# Conditional Statements

# When-statement argument matching

When given an argument, the when-statement matches the argument against the branches in sequence. The matching is done using the == operator which performs null checks and compares the operands using the equals function. The first matching one will be executed.

when (x) {
    "English" -> print("How are you?")
    "German" -> print("Wie geht es dir?")
    else -> print("I don't know that language yet :(")
}

The when statement also knows some more advanced matching options:

val names = listOf("John", "Sarah", "Tim", "Maggie")
when (x) {
    in names -> print("I know that name!")
    !in 1..10 -> print("Argument was not in the range from 1 to 10")
    is String -> print(x.length) // Due to smart casting, you can use String-functions here
}

# When-statement as expression

Like if, when can also be used as an expression:

val greeting = when (x) {
    "English" -> "How are you?"
    "German" -> "Wie geht es dir?"
    else -> "I don't know that language yet :("
}
print(greeting)

To be used as an expression, the when-statement must be exhaustive, i.e. either have an else branch or cover all possibilities with the branches in another way.

# Standard if-statement

val str = "Hello!"
if (str.length == 0) {
    print("The string is empty!")
} else if (str.length > 5) {
    print("The string is short!")
} else {
    print("The string is long!")
}

The else-branches are optional in normal if-statements.

# If-statement as an expression

If-statements can be expressions:

val str = if (condition) "Condition met!" else "Condition not met!"

Note that the else-branch is not optional if the if-statement is used as an expression.

This can also been done with a multi-line variant with curly brackets and multiple else if statements.

val str = if (condition1){
    "Condition1 met!" 
   } else if (condition2) {
    "Condition2 met!" 
   } else {
    "Conditions not met!"
   }

TIP: Kotlin can infer the type of the variable for you but if you want to be sure of the type just annotate it on the variable like: val str: String = this will enforce the type and will make it easier to read.

# When-statement instead of if-else-if chains

The when-statement is an alternative to an if-statement with multiple else-if-branches:

when {
    str.length == 0 -> print("The string is empty!")
    str.length > 5  -> print("The string is short!")
    else            -> print("The string is long!")
}

Same code written using an if-else-if chain:

if (str.length == 0) {
    print("The string is empty!")
} else if (str.length > 5) {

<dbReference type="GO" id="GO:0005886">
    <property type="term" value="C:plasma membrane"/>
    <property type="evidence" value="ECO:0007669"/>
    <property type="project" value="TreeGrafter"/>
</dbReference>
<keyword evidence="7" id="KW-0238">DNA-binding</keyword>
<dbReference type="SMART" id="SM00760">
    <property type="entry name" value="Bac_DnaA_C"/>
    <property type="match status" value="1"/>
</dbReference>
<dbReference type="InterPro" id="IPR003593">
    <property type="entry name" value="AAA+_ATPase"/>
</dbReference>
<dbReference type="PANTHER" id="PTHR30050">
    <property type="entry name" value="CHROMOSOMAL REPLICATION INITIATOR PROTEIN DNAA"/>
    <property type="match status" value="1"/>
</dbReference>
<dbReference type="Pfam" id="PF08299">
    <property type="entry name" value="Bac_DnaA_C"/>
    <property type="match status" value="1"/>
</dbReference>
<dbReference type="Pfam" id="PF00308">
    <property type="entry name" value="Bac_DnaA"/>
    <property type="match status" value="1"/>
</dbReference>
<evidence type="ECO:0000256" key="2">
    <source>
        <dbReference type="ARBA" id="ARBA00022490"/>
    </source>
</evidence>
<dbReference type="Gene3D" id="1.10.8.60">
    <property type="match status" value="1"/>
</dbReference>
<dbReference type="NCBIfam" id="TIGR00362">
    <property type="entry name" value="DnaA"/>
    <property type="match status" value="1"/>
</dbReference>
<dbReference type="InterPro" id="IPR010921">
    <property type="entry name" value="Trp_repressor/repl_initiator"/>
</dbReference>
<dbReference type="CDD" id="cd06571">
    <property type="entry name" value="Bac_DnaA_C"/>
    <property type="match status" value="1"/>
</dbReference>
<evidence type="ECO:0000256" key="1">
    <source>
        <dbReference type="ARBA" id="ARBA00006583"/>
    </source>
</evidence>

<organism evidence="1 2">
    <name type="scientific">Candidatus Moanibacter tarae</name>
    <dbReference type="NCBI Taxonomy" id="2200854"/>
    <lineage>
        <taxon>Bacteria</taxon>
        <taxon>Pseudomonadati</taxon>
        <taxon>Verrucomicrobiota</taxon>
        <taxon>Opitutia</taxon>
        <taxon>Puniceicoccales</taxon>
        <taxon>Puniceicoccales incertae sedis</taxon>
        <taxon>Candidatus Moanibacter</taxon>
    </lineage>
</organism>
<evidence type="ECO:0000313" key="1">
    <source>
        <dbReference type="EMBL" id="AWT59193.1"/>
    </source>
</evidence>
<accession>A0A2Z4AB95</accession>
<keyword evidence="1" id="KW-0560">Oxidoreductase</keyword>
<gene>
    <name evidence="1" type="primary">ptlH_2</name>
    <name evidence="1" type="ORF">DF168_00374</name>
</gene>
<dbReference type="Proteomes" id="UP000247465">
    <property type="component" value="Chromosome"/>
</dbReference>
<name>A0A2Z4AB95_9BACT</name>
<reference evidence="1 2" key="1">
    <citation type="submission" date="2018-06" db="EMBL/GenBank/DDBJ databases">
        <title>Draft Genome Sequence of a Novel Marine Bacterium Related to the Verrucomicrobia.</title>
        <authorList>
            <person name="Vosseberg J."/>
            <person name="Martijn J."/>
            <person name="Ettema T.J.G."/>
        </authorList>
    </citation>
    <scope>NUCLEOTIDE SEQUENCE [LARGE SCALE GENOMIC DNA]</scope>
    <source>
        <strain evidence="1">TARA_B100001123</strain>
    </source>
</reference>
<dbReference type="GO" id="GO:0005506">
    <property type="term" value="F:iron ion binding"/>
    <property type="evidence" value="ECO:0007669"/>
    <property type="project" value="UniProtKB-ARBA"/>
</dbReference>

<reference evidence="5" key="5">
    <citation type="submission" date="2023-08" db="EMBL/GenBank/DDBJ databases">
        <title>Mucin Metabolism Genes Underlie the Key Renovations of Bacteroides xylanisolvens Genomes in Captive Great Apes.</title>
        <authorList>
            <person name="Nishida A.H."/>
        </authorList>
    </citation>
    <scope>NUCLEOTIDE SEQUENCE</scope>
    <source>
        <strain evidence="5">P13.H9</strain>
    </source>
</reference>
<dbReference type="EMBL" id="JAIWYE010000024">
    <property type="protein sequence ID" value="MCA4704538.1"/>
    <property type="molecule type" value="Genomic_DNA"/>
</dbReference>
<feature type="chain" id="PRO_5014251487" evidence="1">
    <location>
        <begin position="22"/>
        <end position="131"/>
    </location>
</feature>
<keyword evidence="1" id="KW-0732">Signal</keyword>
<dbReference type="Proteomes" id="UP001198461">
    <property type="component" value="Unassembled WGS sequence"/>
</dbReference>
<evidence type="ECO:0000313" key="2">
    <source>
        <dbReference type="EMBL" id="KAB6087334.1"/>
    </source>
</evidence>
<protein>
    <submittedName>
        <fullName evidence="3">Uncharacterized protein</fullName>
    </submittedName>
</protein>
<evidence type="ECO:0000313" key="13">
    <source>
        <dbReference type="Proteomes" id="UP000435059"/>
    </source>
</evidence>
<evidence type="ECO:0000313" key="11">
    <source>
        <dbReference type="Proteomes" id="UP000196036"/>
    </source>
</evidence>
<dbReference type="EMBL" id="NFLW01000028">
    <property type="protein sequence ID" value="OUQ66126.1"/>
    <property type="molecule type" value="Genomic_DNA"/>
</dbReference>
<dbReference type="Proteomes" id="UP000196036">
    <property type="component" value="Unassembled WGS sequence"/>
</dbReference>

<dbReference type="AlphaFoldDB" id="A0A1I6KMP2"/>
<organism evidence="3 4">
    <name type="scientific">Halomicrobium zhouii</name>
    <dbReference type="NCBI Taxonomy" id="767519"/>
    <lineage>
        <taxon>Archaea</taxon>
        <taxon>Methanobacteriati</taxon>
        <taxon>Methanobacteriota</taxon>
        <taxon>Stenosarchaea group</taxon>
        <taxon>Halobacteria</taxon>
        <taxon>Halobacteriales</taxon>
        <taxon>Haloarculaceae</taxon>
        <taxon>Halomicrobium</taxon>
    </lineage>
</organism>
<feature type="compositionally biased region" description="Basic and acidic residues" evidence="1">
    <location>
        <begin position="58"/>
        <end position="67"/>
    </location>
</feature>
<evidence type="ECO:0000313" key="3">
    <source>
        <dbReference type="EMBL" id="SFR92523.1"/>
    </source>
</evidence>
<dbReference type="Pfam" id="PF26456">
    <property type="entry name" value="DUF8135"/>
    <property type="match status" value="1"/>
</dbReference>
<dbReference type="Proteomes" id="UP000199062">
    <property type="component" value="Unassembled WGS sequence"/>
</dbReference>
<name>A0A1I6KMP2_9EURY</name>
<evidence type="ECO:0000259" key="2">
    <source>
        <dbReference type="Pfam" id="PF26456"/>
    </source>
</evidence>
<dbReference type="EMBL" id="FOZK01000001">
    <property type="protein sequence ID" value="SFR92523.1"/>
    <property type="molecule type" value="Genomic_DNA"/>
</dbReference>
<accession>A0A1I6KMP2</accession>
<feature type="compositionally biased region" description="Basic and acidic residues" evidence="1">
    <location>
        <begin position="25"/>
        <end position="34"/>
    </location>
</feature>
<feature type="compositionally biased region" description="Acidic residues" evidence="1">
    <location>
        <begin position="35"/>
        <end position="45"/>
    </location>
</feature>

print("The string is short!")
} else {
    print("The string is long!")
}

Just like with the if-statement, the else-branch is optional, and you can add as many or as few branches as you like. You can also have multiline-branches:

when {
    condition -> {
        doSomething()
        doSomeMore()
    }
    else -> doSomethingElse()
}

# When-statement with enums

when can be used to match enum values:

enum class Day {
    Sunday,
    Monday,
    Tuesday,
    Wednesday,
    Thursday,
    Friday,
    Saturday
}

fun doOnDay(day: Day) {
    when(day) {
        Day.Sunday ->     // Do something
        Day.Monday, Day.Tuesday ->     // Do other thing
        Day.Wednesday ->  // ...
        Day.Thursday ->   // ...
        Day.Friday ->     // ...
        Day.Saturday ->   // ...
    }
}

As you can see in second case line (Monday and Tuedsay) it is also possible to combine two or more enum values.

If your cases are not exhaustive the compile will show an error. You can use else to handle default cases:

fun doOnDay(day: Day) {
    when(day) {
        Day.Monday ->     // Work
        Day.Tuesday ->    // Work hard
        Day.Wednesday ->  // ...
        Day.Thursday ->   //
        Day.Friday ->     //
        else ->           // Party on weekend
    }
} 

Though the same can be done using if-then-else construct, when takes care of missing enum values and makes it more natural.

Check here for more information about kotlin enum

# Remarks

In contrast to Java's switch, the when statement has no fall-through behavior. This means, that if a branch is matched, the control flow returns after its execution and no break statement is required. If you want to combine the bahaviors for multiple arguments, you can write multiple arguments separated by commas:

when (x) {
    "foo", "bar" -> println("either foo or bar")
    else -> println("didn't match anything")
}